Treasury 10-Year Notes Drop Before Fed’s Policy Remarks Just prior to the anticipated remarks from the Federal Reserve concerning the future of the federal bond buying program, the Treasury auctioned off over $21 billion in 10-year notes. Bidders ecstatically gobbled up the notes, buying them at 2.67 percent yield, the highest its been since July 2011.
The volatility plays in line with general cloudiness among investors concerning the market. Sean Murphy, a trader in New York at Societe Generale SA, said “We’ve been trading along these low 2.6 percent levels -- there’s a little bit of uncertainty to the direction, given the 10-year supply versus Bernanke.” This echoes general sentiments among bond buyers that there is a lack of stability or assurance that stability is coming.
Until investors are more confident concerning the level of involvement the Fed will have, the gap between yields and maturities continues to widen. This gap, the ‘butterfly spread,’ is at 1.25 percent, its highest level since June 2011. Higher bond yields mean lower prices, so it’s no surprise investors have jumped at the auction.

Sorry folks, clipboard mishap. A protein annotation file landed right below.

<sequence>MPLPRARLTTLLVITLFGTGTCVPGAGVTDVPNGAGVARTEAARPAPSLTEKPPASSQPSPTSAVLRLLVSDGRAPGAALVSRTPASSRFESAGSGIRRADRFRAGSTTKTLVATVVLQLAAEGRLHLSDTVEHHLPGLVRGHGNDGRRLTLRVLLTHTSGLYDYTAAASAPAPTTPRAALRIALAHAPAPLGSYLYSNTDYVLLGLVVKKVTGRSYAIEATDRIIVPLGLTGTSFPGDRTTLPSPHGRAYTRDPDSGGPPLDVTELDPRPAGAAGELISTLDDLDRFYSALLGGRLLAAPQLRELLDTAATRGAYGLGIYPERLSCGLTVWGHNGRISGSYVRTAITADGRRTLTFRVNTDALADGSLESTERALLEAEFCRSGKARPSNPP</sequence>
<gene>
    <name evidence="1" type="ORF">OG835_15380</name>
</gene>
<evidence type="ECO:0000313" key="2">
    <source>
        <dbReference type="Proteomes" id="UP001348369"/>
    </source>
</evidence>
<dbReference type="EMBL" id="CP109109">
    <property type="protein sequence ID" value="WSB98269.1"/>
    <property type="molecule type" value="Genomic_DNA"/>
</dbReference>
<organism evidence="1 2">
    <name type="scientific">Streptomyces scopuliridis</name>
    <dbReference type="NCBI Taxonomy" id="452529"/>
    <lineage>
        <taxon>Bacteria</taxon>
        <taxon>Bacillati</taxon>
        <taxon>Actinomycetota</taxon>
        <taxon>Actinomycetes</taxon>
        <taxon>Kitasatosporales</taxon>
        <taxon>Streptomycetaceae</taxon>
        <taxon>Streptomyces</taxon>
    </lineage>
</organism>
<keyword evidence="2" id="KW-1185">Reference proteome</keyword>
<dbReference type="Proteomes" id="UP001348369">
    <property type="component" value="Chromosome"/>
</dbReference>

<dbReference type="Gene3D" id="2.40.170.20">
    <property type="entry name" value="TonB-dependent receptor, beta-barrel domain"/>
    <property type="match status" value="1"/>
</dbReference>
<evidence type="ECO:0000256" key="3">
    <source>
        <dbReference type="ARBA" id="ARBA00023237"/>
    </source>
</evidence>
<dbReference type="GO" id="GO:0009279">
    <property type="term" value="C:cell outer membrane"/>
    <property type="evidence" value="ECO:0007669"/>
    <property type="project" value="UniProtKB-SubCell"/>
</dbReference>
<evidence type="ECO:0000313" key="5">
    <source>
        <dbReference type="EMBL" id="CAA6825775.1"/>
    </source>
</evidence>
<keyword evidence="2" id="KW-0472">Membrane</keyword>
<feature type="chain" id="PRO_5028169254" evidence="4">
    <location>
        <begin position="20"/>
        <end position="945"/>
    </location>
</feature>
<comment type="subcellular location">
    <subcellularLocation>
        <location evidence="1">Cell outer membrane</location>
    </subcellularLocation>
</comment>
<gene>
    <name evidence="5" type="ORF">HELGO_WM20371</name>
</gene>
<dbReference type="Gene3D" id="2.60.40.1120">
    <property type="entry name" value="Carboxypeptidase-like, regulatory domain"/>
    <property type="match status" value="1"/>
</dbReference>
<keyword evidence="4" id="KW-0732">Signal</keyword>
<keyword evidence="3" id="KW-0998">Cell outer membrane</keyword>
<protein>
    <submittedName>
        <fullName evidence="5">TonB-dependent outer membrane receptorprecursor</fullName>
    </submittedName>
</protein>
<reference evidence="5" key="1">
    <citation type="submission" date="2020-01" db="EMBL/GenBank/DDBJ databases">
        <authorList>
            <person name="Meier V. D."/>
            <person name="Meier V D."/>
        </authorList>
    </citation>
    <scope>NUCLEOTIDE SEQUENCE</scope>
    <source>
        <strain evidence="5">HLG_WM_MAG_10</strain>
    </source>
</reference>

Lowering unemployment numbers announced on July 3 sent Treasury yields up, as speculation simultaneously increased that the Fed will indeed taper bond purchases beginning in September. Fed policy changes would add more volatility to the already fluctuating market.
The popular ETF iShares 20+ Year Treasury Bond (TLT) reflected this volatility. It’s down .88 percent to hit $106.44 a share, and down 3.23 percent on the week.
July 9 saw a $32 billion auction of three year notes. The 30 year note auction occurs on July 11.
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